Some time ago I posted at length about Sony’s decision to disable the Virtualization Technology features of the Intel chips in their high-end laptops, namely my Vaio Z11.
Well thanks to the sterling efforts of one man and his EFI hacking skills, we now have a solution as this image demonstrates. The image on the left shows the result of the VMWare Virtualization Technology test CD confirming that VT is now enabled on my Vaio Z11.
I’ve mirrored his code and instructions here in case his site disappears, read more after the jump…
Update 30th July 2009: See this post for details of a confirmed VT fix for the Z11. I’m using it now!
I love my Sony Vaio Z. It’s a wonderful bit of kit – exactly the power/portability ratio I wanted. It has enough grunt to play the odd game in “Speed” mode while giving 6 hours of battery life on wireless in stamina mode. Not to mention to gorgeous 1600×900 LED screen and the built in 3G wireless.
I have one problem with it and it’s a failing of Sony’s decision making rather than any particular problem with the kit. Sony disable the Intel Virtualization Technology in the Core 2 Duo on all their Vaio machines. I’ve seen no valid rationale for this other than “We don’t support VT on the Vaio range.” This is absurd since all the Core 2 Duo chips feature Intel Virtualization Technology and I can’t imagine how having it switched on would adversely affect Vista or XP (the two Operating Systems Sony officially supports).
If this were a consumer laptop I could understand – but it’s specifically targeted at business users. In my business I make extensive use of both Microsoft and VMWare’s virtualisation systems – both of which run much faster on hardware that has the VT functionality enabled. There are a good number of people on various forums spitting blood about this issue so I’m not the only one complaining.
There is light, of sorts, at the end of this tunnel. Since Sony have done this before on other machiens in the Vaio series, people have managed to re-enable VT by using BIOS editing tools to flip the right register. Unfortunately it requires intimate knowledge of the BIOS – knowledge that we won’t have until Sony release a BIOS update that can be reverse engineered. If we’re very lucky Sony will make amends by releasing a BIOS update that allows us to enable VT in the BIOS interface proper.
The worst part of this is that we (Vaio Z owners) didn’t know that VT was disabled until after we bought the machines. I know a number of people have returned their units and bought Toshiba or Dell machines that haven’t been crippled by the vendors. Sony advertised a Core 2 Duo Mobile processor, they didn’t mention in any literature that they’d be disabling bits of the processor for no reason.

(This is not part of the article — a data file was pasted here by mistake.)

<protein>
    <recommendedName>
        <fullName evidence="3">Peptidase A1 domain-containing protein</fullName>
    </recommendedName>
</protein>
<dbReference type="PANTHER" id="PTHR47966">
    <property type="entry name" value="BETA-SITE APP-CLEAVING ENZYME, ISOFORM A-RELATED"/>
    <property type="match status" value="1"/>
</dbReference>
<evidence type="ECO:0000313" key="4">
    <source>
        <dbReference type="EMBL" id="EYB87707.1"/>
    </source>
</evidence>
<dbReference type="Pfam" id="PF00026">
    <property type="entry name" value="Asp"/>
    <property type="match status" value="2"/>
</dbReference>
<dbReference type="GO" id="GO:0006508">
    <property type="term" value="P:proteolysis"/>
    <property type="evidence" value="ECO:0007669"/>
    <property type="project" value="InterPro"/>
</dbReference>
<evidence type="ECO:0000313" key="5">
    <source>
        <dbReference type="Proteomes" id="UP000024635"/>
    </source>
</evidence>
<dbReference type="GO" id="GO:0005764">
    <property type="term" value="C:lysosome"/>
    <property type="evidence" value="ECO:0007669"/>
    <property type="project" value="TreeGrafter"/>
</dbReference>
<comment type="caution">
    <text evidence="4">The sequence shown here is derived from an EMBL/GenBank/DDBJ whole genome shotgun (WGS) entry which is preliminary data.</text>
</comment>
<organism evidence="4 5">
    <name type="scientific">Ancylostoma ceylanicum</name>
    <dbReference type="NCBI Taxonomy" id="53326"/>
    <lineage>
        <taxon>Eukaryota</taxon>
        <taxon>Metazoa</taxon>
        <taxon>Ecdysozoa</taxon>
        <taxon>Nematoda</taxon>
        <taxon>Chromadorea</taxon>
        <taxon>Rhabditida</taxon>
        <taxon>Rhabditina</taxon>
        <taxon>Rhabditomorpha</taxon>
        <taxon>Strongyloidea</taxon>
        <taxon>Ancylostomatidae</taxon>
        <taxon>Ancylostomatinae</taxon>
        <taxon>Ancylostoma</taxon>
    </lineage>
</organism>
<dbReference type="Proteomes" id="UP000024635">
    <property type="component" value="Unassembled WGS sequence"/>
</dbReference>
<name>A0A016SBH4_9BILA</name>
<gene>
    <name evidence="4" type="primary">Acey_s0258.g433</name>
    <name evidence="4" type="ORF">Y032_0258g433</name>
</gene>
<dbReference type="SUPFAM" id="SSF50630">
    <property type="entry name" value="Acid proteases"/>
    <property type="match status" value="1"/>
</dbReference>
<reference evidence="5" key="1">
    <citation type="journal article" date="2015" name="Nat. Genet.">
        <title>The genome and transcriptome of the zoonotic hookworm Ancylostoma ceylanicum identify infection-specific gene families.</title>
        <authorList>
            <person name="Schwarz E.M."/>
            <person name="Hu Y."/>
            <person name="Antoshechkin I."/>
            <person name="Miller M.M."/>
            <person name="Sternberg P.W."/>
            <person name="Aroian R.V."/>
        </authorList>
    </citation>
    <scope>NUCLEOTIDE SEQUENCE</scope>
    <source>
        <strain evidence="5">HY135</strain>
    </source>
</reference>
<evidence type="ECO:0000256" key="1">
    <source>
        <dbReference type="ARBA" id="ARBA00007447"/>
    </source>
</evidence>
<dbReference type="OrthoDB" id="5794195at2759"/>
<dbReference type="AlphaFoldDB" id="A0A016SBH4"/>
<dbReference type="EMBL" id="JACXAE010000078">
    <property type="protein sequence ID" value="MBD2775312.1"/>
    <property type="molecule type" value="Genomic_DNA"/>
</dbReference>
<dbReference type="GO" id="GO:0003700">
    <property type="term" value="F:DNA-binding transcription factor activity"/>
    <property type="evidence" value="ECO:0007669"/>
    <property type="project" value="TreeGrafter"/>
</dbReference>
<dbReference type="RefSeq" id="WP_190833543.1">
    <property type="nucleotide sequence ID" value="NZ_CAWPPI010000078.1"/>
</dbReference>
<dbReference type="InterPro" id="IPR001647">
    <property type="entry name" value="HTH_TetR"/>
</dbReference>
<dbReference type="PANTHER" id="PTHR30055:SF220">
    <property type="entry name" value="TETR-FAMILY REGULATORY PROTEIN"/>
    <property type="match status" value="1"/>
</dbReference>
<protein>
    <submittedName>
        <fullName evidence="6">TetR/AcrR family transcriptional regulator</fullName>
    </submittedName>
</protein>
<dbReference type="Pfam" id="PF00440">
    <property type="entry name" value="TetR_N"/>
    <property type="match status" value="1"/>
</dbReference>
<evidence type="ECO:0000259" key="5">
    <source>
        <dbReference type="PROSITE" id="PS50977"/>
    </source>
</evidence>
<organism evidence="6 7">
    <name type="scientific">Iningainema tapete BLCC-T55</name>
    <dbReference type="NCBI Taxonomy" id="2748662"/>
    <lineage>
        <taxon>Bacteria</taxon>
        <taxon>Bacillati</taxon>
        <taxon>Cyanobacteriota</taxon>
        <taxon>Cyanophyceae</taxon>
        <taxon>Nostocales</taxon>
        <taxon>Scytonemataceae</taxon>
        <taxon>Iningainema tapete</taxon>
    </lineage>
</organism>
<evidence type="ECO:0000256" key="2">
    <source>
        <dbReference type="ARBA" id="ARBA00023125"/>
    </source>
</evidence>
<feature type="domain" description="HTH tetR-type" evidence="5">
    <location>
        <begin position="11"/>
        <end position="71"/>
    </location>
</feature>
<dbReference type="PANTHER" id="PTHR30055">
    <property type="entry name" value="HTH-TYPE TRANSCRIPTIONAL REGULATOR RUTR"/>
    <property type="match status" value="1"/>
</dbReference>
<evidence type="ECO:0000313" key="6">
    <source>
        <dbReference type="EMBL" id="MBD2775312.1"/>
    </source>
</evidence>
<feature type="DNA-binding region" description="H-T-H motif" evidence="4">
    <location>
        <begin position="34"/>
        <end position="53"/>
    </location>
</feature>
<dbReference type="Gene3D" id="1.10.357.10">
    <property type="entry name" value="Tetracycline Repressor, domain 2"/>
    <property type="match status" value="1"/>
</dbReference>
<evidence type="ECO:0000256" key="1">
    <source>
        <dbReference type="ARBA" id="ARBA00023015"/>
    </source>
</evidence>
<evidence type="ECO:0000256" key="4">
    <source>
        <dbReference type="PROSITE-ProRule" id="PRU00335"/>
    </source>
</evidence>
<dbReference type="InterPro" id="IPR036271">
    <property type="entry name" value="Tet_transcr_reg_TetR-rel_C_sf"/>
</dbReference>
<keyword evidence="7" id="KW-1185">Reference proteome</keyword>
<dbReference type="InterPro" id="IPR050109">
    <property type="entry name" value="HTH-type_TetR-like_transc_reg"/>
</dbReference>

Sony, if you’re reading this – please give us control over the entire processor and let us enable VT.
I’m lusting after the new Sony Vaio Z Series which doesn’t come out in the US until mid-August, and I’ve no idea when it comes out in the UK. Annoyingly, while the US site allows you to configure your system from scratch – including putting in dual solid state drives – Sony UK limit us to choosing from three prescribed models, none of which contain quite the match of processor and storage I’m looking for.
I can’t remember when I first played with a ZX Spectrum. I know I must have come to the party relatively late since I was only 4 when it was released, unlike Chris who was old enough to have one at launch. This weekend he rescued one from his mum’s rubbish bin, complete in the polystyrene box it originally came in and with mint condition manuals. It even has the guarantee certificate, an unopened demo cassette and the 1982 Edition of the Sinclair Software Catalogue! Continue reading
Apple updated BootCamp today and introduced support for Windows Vista, so it looks like I can spend some time over the weekend doing a fresh install of Vista with supported drivers this time. Of course it also means I get to have some fun removing the Microsoft Bluetooth stack and replacing it with a fully functional Widcom one, but them’s the breaks. The new BootCamp introduces lots of updated drivers (including the camera on Vista) and hopefully does something about the power saving and suspend/hibernate issues. Although they may be more to do with Vista itself rather than the MacBook Pro hardware. We shall see…